1. The people these days are not interested in avantgarde movies.

  2. People these days are not interested in avantgarde movies.

Is there a difference in the meanings of these sentences?

My impression is that in '1', we are comparing 'the people we have these days' to 'the people of other times'. 'These days' modifies 'the people'. We are comparing the people of these days to other groups of people.

In '2', 'these days' is adverbial. Maybe the same people were interested in avantgarde movies a few years ago.

Would you say I am correct?

  • 3
    I think that you are asking about two different issues. The issue with sentences 1 and 2 concerns the inclusion of "the" (as the title suggests). The issue with sentence 3 is the positioning of "these days" (which is not addressed by the title). I think that this would work better as two separate questions. (Also, did you do any research about the difference between 1 and 2? Your question doesn't actually discuss it.) Jun 17 at 0:07
  • 3
    Saying "the people" is just not idiomatic unless you're explicitly comparing them to some other people, like "the people of China" vs "the people of France". "People these days" is something of an idiomatic phrase that just means "people now".
    – stangdon
    Jun 17 at 0:25
  • 2
    1 vs 2 - Adding the definite article "the" means that you're talking about a specific group of people, whereas number 2 is making a broad statement about all/most people. Jun 17 at 17:49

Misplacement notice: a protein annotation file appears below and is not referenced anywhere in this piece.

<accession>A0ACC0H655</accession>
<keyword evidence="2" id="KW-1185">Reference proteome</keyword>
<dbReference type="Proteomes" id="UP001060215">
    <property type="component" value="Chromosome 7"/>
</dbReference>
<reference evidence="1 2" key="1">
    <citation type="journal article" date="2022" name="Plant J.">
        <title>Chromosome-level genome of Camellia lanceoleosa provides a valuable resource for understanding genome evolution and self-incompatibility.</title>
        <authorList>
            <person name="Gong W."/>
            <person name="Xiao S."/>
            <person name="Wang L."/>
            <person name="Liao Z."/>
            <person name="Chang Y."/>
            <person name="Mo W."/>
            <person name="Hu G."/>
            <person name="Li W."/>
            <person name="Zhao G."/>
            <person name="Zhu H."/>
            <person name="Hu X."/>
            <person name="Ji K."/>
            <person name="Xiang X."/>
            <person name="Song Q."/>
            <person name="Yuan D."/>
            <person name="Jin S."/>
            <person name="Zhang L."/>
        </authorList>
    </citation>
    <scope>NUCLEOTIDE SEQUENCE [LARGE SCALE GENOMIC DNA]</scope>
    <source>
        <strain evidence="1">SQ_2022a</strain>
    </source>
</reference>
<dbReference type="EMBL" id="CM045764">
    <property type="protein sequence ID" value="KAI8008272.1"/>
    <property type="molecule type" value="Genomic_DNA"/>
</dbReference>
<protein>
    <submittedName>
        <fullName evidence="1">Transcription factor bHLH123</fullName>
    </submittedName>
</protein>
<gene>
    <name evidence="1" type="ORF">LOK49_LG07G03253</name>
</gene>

• 1
    In my opinion, 2 vs 3 is more about the focus of the sentence. "People these days" emphasizes the time constraint in the sentence and has an implied (unlike in the past) attached to it. So the focus of the sentence is about the change that has occurred. In sentence 3, moving "these days" to the end, de-emphasizes that part. So while you're still adding a time clarification to the sentence, that part is not as important. Instead, the focus is on the fact that people aren't interested now. Jun 17 at 17:52
  • 1
    Are you asking about "the people" vs. "people" or are you asking about where to put "these days" in a sentence? Those are two completely unrelated questions. Please edit your question to focus on one thing only.
    – gotube
    Jun 19 at 20:23


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